Sustaining the ideology of "the American dream" requires the down-playing of social and political change in other countries, and the elevation of economic prosperity--however gotten--above other types of prosperity.
American exceptionalism requires that the truths and experiences of the very constituents Obama seeks to enfranchise--the politically and economically disempowered--be painted as non-fundamental to the history, character and prosperity of the U.S. Their contradictory experiences get downplayed or silenced in favor of the grand narrative, and progress gets interpreted not as humane social action and hard political work but as the inevitable outcome of inherent U.S. American righteousness.
This is simply inaccurate. Certainly there are nations that don't do as well as the U.S. on multiple counts. On the other hand, other nations have already elected women presidents or indigenous presidents. Other nations ended slavery before the U.S., or never engaged in it at all. Other nations already offer national health care, empower labor, regulate lending institutions, and protect the environment.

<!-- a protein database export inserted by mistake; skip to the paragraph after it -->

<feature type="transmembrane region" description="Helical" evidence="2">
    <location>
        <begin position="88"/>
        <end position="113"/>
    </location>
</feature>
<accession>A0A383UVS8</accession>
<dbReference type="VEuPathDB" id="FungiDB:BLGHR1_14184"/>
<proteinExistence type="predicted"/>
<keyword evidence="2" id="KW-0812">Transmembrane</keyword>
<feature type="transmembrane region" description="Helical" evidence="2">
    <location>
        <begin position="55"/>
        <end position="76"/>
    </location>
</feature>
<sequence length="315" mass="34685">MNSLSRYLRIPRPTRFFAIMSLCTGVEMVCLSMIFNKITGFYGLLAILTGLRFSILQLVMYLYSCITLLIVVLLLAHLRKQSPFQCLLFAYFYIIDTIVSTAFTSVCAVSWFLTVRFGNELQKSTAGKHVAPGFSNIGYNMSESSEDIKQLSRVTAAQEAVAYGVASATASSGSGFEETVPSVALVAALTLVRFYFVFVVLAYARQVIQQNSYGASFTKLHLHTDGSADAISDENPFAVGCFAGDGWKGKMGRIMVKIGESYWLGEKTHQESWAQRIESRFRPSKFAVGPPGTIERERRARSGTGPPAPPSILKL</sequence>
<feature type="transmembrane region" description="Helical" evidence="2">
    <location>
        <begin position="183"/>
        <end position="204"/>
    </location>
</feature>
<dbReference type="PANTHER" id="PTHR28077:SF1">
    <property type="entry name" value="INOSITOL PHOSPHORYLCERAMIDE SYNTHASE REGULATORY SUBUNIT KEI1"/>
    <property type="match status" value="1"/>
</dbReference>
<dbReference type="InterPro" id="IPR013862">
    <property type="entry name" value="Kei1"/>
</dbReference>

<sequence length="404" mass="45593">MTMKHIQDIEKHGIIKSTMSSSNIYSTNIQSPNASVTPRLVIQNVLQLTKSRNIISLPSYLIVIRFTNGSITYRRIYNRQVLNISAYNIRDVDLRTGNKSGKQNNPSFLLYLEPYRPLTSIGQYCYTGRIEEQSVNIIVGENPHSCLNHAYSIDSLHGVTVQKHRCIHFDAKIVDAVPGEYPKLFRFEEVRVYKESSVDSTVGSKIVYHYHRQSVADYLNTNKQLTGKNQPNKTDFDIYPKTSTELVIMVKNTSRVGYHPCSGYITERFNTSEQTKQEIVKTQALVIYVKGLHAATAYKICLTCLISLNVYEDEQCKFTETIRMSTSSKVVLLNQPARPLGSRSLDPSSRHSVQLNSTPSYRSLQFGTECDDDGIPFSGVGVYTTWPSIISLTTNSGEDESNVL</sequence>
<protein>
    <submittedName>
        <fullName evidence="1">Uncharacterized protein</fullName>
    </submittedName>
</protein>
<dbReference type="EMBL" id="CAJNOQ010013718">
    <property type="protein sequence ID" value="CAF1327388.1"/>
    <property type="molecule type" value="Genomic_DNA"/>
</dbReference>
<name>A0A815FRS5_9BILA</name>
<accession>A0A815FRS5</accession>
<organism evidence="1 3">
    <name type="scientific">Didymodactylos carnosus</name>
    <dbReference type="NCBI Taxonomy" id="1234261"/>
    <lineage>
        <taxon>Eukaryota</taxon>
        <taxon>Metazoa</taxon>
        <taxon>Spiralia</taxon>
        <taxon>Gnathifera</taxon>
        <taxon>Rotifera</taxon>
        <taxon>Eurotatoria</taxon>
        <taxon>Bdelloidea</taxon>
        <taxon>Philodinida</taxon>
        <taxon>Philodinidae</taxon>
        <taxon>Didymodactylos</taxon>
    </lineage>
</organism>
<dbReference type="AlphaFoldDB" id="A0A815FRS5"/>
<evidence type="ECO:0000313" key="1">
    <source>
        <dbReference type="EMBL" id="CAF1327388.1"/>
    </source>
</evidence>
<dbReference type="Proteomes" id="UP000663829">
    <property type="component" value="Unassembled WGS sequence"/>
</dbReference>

No other nation in the world imprisons the proportion or the sheer number of human beings that we do. A disproportionate number are black, Hispanic and American Indian. No other nation has detonated a nuclear weapon in war killing tens of thousands of civilians.
The tired story of American exceptionalism does not jive with our knowledge of world affairs and how foundational dispossession, exploitation and violence have been to the rise of U.S. power and prosperity. Such aspects of U.S. history are not the exceptions that betray the true democratic soul of the U.S. As much as the feel-good events, these are integral to the American story and how we developed as a powerful nation.